The European financial authorities rejected this plan in favor of the Long-Term Refinancing Operation (LTRO) of the European Central Bank, which provides unlimited amounts of liquidity to European banks—not to states themselves—for up to three years. That allows Italian and Spanish banks to buy the bonds of their own country and engage in a very profitable “carry trade”—in which one borrows at low interest to buy something that will pay higher interest—in those bonds at practically no risk because if the country defaulted the banks would be insolvent anyhow.
The difference between the two schemes is that mine would provide an instant reduction in interest costs to governments while the one actually adopted has kept the countries and their banks hovering on the edge of a potential insolvency. I am not sure whether the authorities have deliberately prolonged the crisis atmosphere in order to maintain pressure on heavily indebted countries or whether they were driven to their course of action by divergent views that they could not reconcile in any other way. As a disciple of Karl Popper, I ought to opt for the second alternative. Which interpretation is correct is not inconsequential, because the Padoa-Schioppa plan is still available and could be implemented at any time as long as the remaining funds of the EFSF are not otherwise committed.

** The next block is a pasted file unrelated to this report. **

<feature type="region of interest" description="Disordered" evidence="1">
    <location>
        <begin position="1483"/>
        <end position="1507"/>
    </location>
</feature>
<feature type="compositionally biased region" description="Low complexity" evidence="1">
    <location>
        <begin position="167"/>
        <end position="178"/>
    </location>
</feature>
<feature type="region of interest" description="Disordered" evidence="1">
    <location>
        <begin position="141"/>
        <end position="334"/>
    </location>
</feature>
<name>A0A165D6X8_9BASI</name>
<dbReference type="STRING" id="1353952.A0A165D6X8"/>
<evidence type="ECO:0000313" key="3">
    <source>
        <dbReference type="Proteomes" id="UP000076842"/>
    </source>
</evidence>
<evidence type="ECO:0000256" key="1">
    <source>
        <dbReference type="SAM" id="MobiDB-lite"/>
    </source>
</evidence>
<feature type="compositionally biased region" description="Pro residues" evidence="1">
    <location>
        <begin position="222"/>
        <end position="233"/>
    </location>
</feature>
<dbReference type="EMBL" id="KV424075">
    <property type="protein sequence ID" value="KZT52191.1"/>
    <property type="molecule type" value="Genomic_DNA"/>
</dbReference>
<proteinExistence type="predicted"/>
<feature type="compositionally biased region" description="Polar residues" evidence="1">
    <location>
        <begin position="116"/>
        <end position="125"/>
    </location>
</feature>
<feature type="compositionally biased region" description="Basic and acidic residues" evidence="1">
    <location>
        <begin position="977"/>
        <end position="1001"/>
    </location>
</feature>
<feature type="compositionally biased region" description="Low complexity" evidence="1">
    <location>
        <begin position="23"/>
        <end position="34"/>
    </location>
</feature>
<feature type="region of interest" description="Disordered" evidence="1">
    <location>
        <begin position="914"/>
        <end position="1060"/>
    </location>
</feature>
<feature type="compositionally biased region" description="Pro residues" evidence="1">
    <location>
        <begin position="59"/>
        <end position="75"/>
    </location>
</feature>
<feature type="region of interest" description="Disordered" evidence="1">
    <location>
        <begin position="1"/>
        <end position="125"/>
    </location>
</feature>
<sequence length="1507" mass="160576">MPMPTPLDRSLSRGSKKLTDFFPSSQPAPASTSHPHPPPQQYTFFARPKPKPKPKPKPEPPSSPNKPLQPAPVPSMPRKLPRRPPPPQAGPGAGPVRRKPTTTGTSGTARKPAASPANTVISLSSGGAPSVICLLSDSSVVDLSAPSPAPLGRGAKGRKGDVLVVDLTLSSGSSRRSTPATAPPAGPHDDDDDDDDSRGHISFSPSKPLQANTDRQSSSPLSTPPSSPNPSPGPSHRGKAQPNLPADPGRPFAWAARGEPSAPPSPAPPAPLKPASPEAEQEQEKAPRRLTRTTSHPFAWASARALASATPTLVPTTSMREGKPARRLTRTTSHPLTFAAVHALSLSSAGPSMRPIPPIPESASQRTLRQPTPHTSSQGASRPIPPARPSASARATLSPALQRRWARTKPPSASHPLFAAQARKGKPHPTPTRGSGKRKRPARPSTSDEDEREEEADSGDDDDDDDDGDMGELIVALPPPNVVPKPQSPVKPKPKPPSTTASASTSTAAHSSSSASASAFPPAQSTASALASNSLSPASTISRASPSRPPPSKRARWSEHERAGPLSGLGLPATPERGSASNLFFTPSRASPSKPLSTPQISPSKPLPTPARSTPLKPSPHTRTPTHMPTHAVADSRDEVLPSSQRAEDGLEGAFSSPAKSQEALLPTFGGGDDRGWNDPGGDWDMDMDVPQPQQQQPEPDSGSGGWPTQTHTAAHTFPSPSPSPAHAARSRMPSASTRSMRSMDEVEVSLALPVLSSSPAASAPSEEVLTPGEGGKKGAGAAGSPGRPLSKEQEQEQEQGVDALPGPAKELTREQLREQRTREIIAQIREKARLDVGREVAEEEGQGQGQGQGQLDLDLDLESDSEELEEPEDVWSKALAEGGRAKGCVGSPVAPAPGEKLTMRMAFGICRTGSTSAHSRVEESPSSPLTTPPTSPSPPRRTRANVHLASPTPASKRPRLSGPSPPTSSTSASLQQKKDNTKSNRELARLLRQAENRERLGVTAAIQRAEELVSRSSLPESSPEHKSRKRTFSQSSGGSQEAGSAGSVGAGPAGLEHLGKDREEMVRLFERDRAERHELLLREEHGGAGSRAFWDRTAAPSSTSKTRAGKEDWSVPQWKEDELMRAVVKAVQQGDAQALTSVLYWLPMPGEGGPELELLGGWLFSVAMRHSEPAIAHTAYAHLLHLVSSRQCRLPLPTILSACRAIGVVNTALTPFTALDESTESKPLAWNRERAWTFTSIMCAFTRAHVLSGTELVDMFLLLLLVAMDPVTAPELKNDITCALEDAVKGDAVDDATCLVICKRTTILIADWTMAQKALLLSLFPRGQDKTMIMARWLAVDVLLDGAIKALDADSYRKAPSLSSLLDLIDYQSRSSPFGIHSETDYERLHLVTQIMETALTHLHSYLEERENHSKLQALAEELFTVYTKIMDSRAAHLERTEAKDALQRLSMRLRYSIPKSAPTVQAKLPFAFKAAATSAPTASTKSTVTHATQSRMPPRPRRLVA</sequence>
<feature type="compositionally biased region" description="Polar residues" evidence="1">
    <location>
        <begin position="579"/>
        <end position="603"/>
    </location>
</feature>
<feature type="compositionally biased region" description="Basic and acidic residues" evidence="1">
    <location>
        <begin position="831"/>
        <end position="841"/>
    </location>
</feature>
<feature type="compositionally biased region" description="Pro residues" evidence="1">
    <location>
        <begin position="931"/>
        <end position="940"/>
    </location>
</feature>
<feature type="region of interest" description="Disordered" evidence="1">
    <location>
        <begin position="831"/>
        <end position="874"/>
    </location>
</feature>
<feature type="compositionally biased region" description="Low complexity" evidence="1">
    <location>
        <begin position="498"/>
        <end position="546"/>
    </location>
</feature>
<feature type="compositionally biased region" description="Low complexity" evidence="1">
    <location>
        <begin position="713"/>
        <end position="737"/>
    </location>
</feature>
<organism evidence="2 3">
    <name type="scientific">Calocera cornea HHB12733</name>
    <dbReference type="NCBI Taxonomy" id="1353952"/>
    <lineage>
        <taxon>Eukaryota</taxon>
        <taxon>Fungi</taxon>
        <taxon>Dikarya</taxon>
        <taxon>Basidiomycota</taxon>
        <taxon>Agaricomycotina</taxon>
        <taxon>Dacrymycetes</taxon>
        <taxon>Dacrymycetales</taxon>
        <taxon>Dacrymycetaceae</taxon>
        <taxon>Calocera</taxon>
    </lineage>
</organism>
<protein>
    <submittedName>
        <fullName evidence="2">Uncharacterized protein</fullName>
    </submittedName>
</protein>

Either way, it is Germany that dictates European policy because at times of crisis the creditors are in the driver’s seat. The trouble is that the cuts in government expenditures that Germany wants to impose on other countries will push Europe into a deflationary debt trap. Reducing budget deficits will put both wages and profits under downward pressure, the economies will contract, and tax revenues will fall. So the debt burden, which is a ratio of the accumulated debt to the GDP, will actually rise, requiring further budget cuts, setting in motion a vicious circle.